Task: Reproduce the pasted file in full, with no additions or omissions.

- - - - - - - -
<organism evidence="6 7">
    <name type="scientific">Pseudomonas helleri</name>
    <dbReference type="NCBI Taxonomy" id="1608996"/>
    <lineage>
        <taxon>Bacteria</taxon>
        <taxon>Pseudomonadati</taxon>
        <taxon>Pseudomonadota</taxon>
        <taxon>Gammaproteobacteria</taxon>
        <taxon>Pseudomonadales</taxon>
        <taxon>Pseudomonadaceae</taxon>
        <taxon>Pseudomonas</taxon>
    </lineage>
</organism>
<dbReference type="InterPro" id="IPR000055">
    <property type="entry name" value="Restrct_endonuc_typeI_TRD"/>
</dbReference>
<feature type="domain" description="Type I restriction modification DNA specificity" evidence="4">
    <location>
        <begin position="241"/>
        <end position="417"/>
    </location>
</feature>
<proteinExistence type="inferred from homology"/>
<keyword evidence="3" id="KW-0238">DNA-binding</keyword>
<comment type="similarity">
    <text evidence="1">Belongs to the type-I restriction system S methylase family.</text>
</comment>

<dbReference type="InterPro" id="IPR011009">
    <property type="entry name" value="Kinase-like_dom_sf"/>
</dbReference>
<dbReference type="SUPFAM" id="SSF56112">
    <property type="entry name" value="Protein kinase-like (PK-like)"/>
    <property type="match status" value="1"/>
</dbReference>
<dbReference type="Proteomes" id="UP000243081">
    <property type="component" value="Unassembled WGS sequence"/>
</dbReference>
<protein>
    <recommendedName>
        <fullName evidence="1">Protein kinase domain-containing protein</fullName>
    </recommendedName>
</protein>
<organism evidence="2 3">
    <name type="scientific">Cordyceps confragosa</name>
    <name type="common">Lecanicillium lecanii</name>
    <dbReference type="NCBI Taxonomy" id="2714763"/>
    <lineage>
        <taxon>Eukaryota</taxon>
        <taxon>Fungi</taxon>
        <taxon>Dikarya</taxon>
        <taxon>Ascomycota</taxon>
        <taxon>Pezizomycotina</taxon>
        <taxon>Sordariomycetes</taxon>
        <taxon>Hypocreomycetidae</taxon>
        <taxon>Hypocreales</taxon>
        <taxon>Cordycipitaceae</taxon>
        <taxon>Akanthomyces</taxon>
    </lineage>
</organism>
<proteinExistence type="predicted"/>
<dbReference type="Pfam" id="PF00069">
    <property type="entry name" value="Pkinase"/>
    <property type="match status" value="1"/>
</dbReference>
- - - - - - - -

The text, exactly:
<organism evidence="6 7">
    <name type="scientific">Pseudomonas helleri</name>
    <dbReference type="NCBI Taxonomy" id="1608996"/>
    <lineage>
        <taxon>Bacteria</taxon>
        <taxon>Pseudomonadati</taxon>
        <taxon>Pseudomonadota</taxon>
        <taxon>Gammaproteobacteria</taxon>
        <taxon>Pseudomonadales</taxon>
        <taxon>Pseudomonadaceae</taxon>
        <taxon>Pseudomonas</taxon>
    </lineage>
</organism>
<dbReference type="InterPro" id="IPR000055">
    <property type="entry name" value="Restrct_endonuc_typeI_TRD"/>
</dbReference>
<feature type="domain" description="Type I restriction modification DNA specificity" evidence="4">
    <location>
        <begin position="241"/>
        <end position="417"/>
    </location>
</feature>
<proteinExistence type="inferred from homology"/>
<keyword evidence="3" id="KW-0238">DNA-binding</keyword>
<comment type="similarity">
    <text evidence="1">Belongs to the type-I restriction system S methylase family.</text>
</comment>

<dbReference type="InterPro" id="IPR011009">
    <property type="entry name" value="Kinase-like_dom_sf"/>
</dbReference>
<dbReference type="SUPFAM" id="SSF56112">
    <property type="entry name" value="Protein kinase-like (PK-like)"/>
    <property type="match status" value="1"/>
</dbReference>
<dbReference type="Proteomes" id="UP000243081">
    <property type="component" value="Unassembled WGS sequence"/>
</dbReference>
<protein>
    <recommendedName>
        <fullName evidence="1">Protein kinase domain-containing protein</fullName>
    </recommendedName>
</protein>
<organism evidence="2 3">
    <name type="scientific">Cordyceps confragosa</name>
    <name type="common">Lecanicillium lecanii</name>
    <dbReference type="NCBI Taxonomy" id="2714763"/>
    <lineage>
        <taxon>Eukaryota</taxon>
        <taxon>Fungi</taxon>
        <taxon>Dikarya</taxon>
        <taxon>Ascomycota</taxon>
        <taxon>Pezizomycotina</taxon>
        <taxon>Sordariomycetes</taxon>
        <taxon>Hypocreomycetidae</taxon>
        <taxon>Hypocreales</taxon>
        <taxon>Cordycipitaceae</taxon>
        <taxon>Akanthomyces</taxon>
    </lineage>
</organism>
<proteinExistence type="predicted"/>
<dbReference type="Pfam" id="PF00069">
    <property type="entry name" value="Pkinase"/>
    <property type="match status" value="1"/>
</dbReference>